Ten Percent Of Irish Teens Practice Illegal Gambling

Ireland’s National Advisory Committee on Drugs and Alcohol and the UK’s Department of Health (DOH) released a 12-month survey of teens between the ages of 15-years ad 17-year of age. 


 The results show that the children would buy scratch cards or in some cases, place a bet at the track without issue. While we may see how someone may slip through the cracks and buy scratch cards at Lottoland, we must wonder how they get away with it in person. Finding that teens gamble is not surprising. However, the number of teenagers involved can be considered low when you compare it to teens in the United States. That is something the Minister of State, David Stanton wants to prevent. He is determined to lower those numbers and to prevent gambling addiction before families are caught in its trap. 

Taking it seriously

Ireland has had the same rules and regulations since 1956. Why the basis of things has not been changed is irrelevant at this point. What is important is the attention and effort that the Republic of Ireland is applying now to bring Ireland current with other countries. The birth of technology has made gambling a world-wide experience. One idea that is on the table is raising the amount of money that can be gambled on a slot machine which of course, increases the amount that can be won. 


Currently, the  3 cent maximum stake for gaming machines is still in effect. It has been unchanged since the Gaming and Lotteries Act became law in 1956. The stake, and the payout limit of 50 cent, are widely seen as unusual. It has remained the same for over 60 years. However, concern has been expressed that the proposed increase of the limit to €10 for each stake, and a new maximum payout of €750, will make an already serious problem with gambling addictions in Ireland much worse. 

Ireland’s Independent Gambling Regulator

This office has long been promised to the citizens of Ireland. While it is running years behind schedule, it is picking up speed. This office will employee up to 100 people. Minister of State, David Staton carried the responsibility for the gambling industry. When asked about the delays, Staton points out the major changes in the industry. The most significant changes include online betting which includes companies located offshore.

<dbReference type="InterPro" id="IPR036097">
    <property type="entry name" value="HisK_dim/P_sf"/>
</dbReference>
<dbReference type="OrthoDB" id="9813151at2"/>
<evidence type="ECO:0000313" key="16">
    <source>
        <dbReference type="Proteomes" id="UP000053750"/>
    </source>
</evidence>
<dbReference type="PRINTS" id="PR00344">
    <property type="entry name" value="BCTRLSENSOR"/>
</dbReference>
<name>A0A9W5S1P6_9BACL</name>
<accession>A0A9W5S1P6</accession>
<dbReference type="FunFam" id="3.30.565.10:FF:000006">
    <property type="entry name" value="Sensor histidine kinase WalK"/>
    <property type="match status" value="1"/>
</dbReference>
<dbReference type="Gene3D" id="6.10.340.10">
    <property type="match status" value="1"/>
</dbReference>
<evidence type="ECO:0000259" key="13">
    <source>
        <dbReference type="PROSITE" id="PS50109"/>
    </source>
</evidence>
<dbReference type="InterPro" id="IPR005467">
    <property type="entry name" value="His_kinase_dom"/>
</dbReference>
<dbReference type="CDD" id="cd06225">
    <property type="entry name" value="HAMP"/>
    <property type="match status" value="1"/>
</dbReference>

Other issues that will be carefully looked at include:


  • Gambling addiction
  • Advertising
  • Underage gambling
  • Promotions
  • Virtual betting
  • Automatic betting


In this age of internet gambling, WIFI connections, and Smartphones, controlling these issues will be a challenge. However, it is extremely important that we find the answers. Uncontrolled betting from a computer can destroy a family if there are no safeguards. Gambling is a major industry and of course, it is a major part of the Irish economy. 


No one wants to encourage reckless behavior or to contribute to the development of addiction.  Just as vendors who sell alcohol have a responsibility to refuse service to a person who is intoxicated or under-age. Casinos, domestic or offshore. must have safeguards in place to protect the public, even if from itself.

Working with the public

While the Minister of State Gambling Regulator, will work in many areas to enhance the gaming experience, they will not be able to cover all the bases when it comes to keeping the industry safe. The public will need to cooperate in order to have complete success. Some areas simply will require the help of the public. When it comes to teens, there is no authority greater than parental authority.


Addiction is a big problem in Ireland. The SPHE curriculum is presented in Irish schools to educate children on the dangers of drugs. They are told how to recognize the signs, how to get help, and how to protect themselves. No such program is presented for the dangers of gambling addiction. This falls on the parents’. This is but one example of how everyone must work together to safeguard our citizens, economy, and future.


The process has been frustratingly slow getting started. But the progress has begun. The challenge of putting into place new rules and regulations after more than 60 years will be a tough one. The winds of change are blowing and results will come swiftly. Keep your eye on the industry and you will see great things in the very near future.  

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